Pre-med student unlocks path to medical school

Denai Fraction
Denai Fraction

Denai Fraction can’t pinpoint the moment she knew she was destined for a career in medicine. She just always felt drawn to it.

“I thought it was fascinating how the body can just heal itself, even when it faces tremendous trauma,” said Fraction, a sophomore pre-med/biological sciences major at the University of Nebraska-Lincoln. “And then getting to help people — that’s a big factor in why I decided I want to be a doctor.”

The North Omaha native has invested years of hard work both in the classroom and in her community and it has opened doors along the way, including one that has put her dreams of becoming a pediatrician in reach.

Fraction is one of a handful of students across all University of Nebraska campuses selected this year to participate in the Nebraska University Pre-Admission to the Health Sciences program, better known as NU-PATHS. (


NU-PATHS scholars receive full tuition scholarships at the University of Nebraska campus from which they applied. They also are guaranteed admission to the University of Nebraska Medical Center upon successful completion of their undergraduate work.

Each campus has 15 potential seats across all UNMC programs each year, although not all programs select students or have applicants every year. Fraction is just one of four students selected in 2012 from UNL for the medicine program.

Selected participants are University of Nebraska undergraduate students with a demonstrated commitment to practicing in underserved communities in need, or engaging in research specifically targeted at these underserved communities and neighborhoods.

Throughout their undergraduate career, NU-PATHS participants also are invited to attend UNMC seminars, summer enrichment programs and to network with like-minded scholars and professionals in their chosen career field. Fraction is spending her summer attending class four days a week. Her remaining days are spent job-shadowing a clinical doctor.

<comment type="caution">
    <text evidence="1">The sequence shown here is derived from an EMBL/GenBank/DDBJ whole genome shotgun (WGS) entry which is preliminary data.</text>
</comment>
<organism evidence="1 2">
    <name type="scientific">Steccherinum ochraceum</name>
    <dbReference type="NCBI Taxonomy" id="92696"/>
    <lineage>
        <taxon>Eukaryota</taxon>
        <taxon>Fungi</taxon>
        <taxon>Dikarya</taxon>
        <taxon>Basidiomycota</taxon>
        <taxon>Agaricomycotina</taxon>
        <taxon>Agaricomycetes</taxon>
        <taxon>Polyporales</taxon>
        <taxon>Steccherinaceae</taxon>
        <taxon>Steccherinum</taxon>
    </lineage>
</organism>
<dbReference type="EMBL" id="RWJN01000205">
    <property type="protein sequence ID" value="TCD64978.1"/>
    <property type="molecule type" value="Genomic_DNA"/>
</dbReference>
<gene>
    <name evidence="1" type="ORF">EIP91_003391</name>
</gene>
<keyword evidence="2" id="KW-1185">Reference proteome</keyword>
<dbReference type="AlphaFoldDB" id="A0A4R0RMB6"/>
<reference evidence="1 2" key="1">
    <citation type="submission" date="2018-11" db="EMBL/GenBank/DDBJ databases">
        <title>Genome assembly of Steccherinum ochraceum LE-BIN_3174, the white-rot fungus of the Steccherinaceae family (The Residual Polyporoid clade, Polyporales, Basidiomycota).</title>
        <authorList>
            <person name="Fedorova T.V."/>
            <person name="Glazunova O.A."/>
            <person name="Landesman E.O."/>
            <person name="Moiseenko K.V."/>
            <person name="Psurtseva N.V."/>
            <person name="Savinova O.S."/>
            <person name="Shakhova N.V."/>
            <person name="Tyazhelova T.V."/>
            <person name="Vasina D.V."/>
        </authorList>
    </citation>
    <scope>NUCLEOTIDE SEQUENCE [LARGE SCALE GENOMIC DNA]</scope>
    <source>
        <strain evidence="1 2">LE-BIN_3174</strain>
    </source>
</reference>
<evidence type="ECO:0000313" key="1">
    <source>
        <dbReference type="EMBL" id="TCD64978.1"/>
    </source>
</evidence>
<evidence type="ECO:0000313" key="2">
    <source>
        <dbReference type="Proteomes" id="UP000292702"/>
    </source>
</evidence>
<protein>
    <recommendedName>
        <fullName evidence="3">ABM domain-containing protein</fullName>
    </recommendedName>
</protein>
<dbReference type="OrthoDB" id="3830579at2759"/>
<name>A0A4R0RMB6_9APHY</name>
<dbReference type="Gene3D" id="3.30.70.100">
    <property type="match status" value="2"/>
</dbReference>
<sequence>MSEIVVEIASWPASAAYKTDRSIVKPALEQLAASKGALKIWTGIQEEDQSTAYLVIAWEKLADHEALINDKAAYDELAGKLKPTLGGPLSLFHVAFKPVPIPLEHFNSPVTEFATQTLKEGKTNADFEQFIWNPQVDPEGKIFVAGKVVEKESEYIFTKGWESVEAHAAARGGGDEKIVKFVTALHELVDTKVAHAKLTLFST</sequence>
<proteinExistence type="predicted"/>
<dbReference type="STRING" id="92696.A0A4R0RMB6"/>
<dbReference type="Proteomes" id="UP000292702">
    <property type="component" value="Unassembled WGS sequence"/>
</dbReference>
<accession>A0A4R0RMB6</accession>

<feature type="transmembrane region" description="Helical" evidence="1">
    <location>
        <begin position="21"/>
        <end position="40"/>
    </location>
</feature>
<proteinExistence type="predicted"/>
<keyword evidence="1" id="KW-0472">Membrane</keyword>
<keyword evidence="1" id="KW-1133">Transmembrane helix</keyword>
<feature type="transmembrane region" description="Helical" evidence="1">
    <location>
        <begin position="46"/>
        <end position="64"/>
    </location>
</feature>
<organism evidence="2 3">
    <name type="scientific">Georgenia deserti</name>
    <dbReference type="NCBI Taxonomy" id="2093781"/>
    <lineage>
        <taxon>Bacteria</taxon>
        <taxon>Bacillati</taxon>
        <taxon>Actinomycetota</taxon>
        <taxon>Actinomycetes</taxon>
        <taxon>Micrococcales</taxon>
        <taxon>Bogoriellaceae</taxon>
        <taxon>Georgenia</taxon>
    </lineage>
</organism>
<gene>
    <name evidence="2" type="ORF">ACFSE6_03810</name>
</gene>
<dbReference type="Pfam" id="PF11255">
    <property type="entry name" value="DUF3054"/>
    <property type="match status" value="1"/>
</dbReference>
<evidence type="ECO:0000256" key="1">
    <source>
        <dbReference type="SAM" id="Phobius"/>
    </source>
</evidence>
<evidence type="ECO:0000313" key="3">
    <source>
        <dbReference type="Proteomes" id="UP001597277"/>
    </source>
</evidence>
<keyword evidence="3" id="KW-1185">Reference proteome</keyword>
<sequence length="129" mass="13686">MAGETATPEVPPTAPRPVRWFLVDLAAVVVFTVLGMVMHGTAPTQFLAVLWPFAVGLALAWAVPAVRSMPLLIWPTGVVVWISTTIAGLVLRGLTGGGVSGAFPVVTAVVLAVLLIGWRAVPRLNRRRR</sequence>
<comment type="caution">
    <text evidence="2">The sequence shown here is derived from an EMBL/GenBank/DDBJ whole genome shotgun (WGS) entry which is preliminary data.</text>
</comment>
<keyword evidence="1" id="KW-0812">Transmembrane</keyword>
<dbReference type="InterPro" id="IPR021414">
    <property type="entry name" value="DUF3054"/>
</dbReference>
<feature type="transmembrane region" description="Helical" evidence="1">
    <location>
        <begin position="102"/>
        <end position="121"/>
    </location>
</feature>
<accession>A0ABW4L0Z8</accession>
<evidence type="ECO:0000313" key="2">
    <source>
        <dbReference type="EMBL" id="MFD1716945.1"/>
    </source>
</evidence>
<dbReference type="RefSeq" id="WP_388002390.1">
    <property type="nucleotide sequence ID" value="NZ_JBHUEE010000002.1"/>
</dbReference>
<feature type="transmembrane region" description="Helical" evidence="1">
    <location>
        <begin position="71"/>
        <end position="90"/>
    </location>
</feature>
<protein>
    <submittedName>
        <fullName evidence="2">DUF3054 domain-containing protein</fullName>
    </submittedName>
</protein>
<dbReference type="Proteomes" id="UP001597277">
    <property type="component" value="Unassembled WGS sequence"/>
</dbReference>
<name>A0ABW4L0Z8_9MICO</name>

She dreams some day of opening a health care mediplex in north or south Omaha that’s home to her own pediatric practice along with a dental clinic and family health center. She’s dedicated to making health care more accessible.

A big help in her journey has been her experiences with Girls Inc. She was just 5 years old when she began spending hours after school and summer days with the nonprofit organization, which helped her explore her interests and gain skills and experience that helped prepare her for college and a medical career. Girls Inc. also offered constant reassurance she was on the right track.

“I think they really try to teach the girls that science and technology and math are important and we belong in that field — that we can fit in and succeed,” she said.

Among the opportunities Girls Inc. connected her with during her high school years was the Girls Take Charge program, now known as G-Impact. Each year, participants identify a problem in their community and through research and outreach, strive to lessen its effects. She has researched and organized community events around the issues of lead poisoning, child abuse, and health and fitness.

Girls Inc. also introduced Fraction to UNL. The state’s flagship campus offered a great program of study and the promise of a broad education, which are critical to her future success, she said. Her first campus visit also made a huge impression.

“I could just picture myself there,” she said. “I just felt like I belonged. People made me feel welcome.”

She attended UNL this past year on a Health Sciences Scholarship, which covers tuition for promising health sciences scholars during their first year. She also received a handful of outside scholarships that covered books, room and board. With the NU-PATHS Scholarship and other support she will continue to receive, she’s set to finish her undergraduate career at a minimal cost.


Her success story has traveled all the way to Washington. During a spring visit to Omaha for a Girls Inc. fund-raiser, first lady Michelle Obama referenced Fraction’s accomplishments among those of other young women, saying they now serve as inspiration for the next generation.

Her encouraging words add to the chorus created by Fraction’s mentors, advisers and supporters who see a determined and charismatic young woman full of promise.

She is very sharp, proactive about her studies, and she demonstrates a maturity not commonly seen in first-year students, said Wendy O’Connor, chief adviser within the School of Biological Sciences.

“She is a joy to work with,” she said. “She has a passion for people and for her major, and I believe her future will be a bright one.”